International Egg and Poultry Review

GLOBAL - By the USDA's Agricultural Marketing Service (AMS). This is a weekly report looking at international developments concerning the poultry industry. This week's report covers the global poultry outlook.
calendar icon 10 June 2009
clock icon 3 minute read

World Poultry Outlook to 2018

World broiler trade is projected to grow at a rate of 3.1 per cent annually and reach 8.34 million metric tons (mmt) in 2018. Production is expected to increase by 2.1 per cent, reaching 79.53 mmt in 2018. The US is expected to lose 1.2 percentage points of market share while Brazil gains 3.8 percentage points and Thailand regains 1.5 points of market share.

Brazil’s aggressive promotions in overseas markets encourage Brazilian poultry exports. Government fiscal incentives and subsidies promote new large investments in broiler production.

Thailand lost 59.4 per cent of its exports after AI outbreaks that began in 2004, but exports have been recovering. Thailand increased productivity and product innovation and shifted to higher valued products. These actions helped Thailand overcome SPS concerns and a higher cost of production.

The EU changed from a net exporter to a net importer in 2007. Net poultry imports are projected to reach 91 thousand metric tons (tmt) in 2018. Reasons include aggressive promotion by low-cost exporters in the EU’s traditional market destinations, a new import quota by Russia, high feed costs, strict animal welfare rules, and other environmental regulations.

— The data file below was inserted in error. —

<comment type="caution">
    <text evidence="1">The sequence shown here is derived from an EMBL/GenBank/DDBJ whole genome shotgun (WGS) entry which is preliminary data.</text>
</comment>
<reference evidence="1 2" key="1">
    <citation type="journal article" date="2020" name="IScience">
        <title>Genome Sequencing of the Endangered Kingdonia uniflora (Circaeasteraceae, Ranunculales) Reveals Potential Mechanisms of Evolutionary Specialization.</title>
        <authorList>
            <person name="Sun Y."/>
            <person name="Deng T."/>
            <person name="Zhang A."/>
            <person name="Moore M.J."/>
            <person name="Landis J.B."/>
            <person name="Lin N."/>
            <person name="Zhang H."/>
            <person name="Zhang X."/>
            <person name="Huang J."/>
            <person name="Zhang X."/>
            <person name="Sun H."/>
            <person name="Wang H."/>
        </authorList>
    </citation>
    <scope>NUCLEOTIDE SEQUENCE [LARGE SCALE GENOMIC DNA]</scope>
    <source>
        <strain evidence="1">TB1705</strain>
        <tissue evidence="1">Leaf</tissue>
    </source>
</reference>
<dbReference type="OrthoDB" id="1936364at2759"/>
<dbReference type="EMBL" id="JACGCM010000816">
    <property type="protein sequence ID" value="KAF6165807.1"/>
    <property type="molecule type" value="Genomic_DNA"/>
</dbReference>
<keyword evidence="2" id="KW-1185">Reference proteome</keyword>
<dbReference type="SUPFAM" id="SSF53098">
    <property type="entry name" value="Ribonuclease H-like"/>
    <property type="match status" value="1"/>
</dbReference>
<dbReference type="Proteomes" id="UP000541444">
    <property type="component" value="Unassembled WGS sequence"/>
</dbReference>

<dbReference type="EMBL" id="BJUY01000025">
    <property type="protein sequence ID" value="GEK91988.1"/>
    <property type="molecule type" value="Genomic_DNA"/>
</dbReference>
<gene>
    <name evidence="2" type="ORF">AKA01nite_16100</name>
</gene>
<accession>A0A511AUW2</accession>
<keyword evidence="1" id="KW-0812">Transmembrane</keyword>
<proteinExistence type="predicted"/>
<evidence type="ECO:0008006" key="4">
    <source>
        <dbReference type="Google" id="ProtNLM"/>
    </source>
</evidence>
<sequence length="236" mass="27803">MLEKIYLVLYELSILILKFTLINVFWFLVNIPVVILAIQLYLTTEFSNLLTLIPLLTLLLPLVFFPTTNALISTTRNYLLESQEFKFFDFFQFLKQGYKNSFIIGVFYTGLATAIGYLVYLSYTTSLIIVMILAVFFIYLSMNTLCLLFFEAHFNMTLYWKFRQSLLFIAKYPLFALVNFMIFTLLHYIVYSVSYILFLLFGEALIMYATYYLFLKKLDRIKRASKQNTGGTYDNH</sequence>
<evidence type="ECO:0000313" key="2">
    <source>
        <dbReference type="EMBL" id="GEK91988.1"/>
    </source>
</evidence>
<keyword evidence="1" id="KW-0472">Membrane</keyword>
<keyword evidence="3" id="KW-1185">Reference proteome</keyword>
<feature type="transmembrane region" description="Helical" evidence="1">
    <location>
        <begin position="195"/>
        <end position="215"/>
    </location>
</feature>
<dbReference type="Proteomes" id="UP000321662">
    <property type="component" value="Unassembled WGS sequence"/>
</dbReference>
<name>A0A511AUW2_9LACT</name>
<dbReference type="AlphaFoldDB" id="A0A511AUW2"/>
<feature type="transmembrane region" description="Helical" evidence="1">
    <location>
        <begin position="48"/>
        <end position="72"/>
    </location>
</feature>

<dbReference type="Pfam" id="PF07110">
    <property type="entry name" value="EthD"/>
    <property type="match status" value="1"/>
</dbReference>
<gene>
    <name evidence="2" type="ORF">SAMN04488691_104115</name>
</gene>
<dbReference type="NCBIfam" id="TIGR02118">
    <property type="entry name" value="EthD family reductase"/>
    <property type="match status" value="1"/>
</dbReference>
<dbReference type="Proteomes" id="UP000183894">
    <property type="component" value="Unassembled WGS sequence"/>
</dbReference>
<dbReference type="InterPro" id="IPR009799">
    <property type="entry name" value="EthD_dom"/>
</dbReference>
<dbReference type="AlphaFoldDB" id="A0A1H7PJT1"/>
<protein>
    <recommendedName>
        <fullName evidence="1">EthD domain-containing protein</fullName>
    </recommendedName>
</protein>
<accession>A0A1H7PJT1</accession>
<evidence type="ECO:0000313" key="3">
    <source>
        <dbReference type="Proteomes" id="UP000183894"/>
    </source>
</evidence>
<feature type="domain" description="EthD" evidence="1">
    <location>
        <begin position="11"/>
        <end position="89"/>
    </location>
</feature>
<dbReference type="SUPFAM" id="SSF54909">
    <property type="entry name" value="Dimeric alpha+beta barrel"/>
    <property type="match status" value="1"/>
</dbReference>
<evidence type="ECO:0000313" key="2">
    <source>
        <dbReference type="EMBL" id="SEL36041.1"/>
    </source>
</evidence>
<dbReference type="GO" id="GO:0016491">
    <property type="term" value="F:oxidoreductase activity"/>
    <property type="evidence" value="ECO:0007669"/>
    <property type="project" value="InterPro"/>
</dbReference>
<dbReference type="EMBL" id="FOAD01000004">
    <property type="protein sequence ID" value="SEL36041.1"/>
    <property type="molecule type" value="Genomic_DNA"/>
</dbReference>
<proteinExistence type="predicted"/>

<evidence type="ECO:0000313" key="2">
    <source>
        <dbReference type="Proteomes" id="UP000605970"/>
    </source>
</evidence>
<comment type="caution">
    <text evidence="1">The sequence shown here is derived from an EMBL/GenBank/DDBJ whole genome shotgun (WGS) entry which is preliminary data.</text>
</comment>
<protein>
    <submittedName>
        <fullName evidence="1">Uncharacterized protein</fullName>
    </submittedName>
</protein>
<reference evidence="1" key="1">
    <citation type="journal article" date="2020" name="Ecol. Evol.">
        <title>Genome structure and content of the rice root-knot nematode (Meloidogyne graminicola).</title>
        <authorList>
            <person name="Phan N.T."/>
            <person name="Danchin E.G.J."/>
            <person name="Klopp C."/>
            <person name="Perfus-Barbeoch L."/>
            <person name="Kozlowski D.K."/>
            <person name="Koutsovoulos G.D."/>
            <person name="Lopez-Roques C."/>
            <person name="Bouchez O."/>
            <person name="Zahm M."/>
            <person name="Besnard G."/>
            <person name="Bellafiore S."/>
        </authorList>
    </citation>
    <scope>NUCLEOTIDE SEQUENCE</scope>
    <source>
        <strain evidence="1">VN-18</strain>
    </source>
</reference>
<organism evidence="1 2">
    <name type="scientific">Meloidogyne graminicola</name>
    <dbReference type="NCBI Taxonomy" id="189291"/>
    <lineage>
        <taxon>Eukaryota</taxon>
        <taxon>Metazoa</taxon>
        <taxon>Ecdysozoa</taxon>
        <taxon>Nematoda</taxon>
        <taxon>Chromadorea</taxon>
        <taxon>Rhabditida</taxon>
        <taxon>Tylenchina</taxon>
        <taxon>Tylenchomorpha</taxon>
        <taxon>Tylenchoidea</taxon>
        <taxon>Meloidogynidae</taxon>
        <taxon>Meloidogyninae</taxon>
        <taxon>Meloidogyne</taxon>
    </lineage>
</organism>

China’s net imports are projected to grow at 5 per cent annually and reach 612 tmt in 2018 while strong domestic demand in Mexico is expected to result in an annual 5.5 per cent growth in net imports and reach 669 tmt in 2018.

Taiwan’s imports are projected to increase 9.5 per cent annually and reach 130 tmt in 2018. A shift to differentiated local breeds sustains domestic production at a growth rate of 1.5 per cent per year. Russia’s poultry imports are projected to decline 1 per cent annually as domestic production grows 4.1 per cent, exceeding the 2.0 per cent growth in consumption.

Further Reading

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